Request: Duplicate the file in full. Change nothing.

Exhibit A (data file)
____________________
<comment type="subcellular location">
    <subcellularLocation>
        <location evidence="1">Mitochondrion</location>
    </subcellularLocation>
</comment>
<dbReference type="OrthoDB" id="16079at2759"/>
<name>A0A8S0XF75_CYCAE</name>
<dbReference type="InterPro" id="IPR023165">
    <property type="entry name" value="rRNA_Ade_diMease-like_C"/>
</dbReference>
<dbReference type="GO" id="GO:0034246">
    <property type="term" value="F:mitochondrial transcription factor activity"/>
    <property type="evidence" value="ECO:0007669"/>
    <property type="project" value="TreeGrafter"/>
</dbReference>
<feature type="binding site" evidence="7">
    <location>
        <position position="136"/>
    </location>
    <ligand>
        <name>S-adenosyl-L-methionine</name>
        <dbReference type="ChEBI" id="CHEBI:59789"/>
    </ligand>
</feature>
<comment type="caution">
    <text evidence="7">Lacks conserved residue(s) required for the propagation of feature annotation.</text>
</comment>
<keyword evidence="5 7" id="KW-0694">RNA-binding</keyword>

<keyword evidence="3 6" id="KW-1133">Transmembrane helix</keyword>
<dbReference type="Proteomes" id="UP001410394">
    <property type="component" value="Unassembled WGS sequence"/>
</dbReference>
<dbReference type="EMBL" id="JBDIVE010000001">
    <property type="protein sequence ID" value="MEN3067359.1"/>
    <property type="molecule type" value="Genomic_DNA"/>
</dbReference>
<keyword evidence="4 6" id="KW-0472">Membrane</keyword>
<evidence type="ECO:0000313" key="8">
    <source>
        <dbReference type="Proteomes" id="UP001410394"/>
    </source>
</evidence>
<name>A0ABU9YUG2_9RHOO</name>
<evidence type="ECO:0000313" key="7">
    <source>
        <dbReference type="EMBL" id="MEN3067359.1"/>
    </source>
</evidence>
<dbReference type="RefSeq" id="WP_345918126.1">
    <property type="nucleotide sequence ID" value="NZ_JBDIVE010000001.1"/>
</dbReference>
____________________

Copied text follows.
<comment type="subcellular location">
    <subcellularLocation>
        <location evidence="1">Mitochondrion</location>
    </subcellularLocation>
</comment>
<dbReference type="OrthoDB" id="16079at2759"/>
<name>A0A8S0XF75_CYCAE</name>
<dbReference type="InterPro" id="IPR023165">
    <property type="entry name" value="rRNA_Ade_diMease-like_C"/>
</dbReference>
<dbReference type="GO" id="GO:0034246">
    <property type="term" value="F:mitochondrial transcription factor activity"/>
    <property type="evidence" value="ECO:0007669"/>
    <property type="project" value="TreeGrafter"/>
</dbReference>
<feature type="binding site" evidence="7">
    <location>
        <position position="136"/>
    </location>
    <ligand>
        <name>S-adenosyl-L-methionine</name>
        <dbReference type="ChEBI" id="CHEBI:59789"/>
    </ligand>
</feature>
<comment type="caution">
    <text evidence="7">Lacks conserved residue(s) required for the propagation of feature annotation.</text>
</comment>
<keyword evidence="5 7" id="KW-0694">RNA-binding</keyword>

<keyword evidence="3 6" id="KW-1133">Transmembrane helix</keyword>
<dbReference type="Proteomes" id="UP001410394">
    <property type="component" value="Unassembled WGS sequence"/>
</dbReference>
<dbReference type="EMBL" id="JBDIVE010000001">
    <property type="protein sequence ID" value="MEN3067359.1"/>
    <property type="molecule type" value="Genomic_DNA"/>
</dbReference>
<keyword evidence="4 6" id="KW-0472">Membrane</keyword>
<evidence type="ECO:0000313" key="8">
    <source>
        <dbReference type="Proteomes" id="UP001410394"/>
    </source>
</evidence>
<name>A0ABU9YUG2_9RHOO</name>
<evidence type="ECO:0000313" key="7">
    <source>
        <dbReference type="EMBL" id="MEN3067359.1"/>
    </source>
</evidence>
<dbReference type="RefSeq" id="WP_345918126.1">
    <property type="nucleotide sequence ID" value="NZ_JBDIVE010000001.1"/>
</dbReference>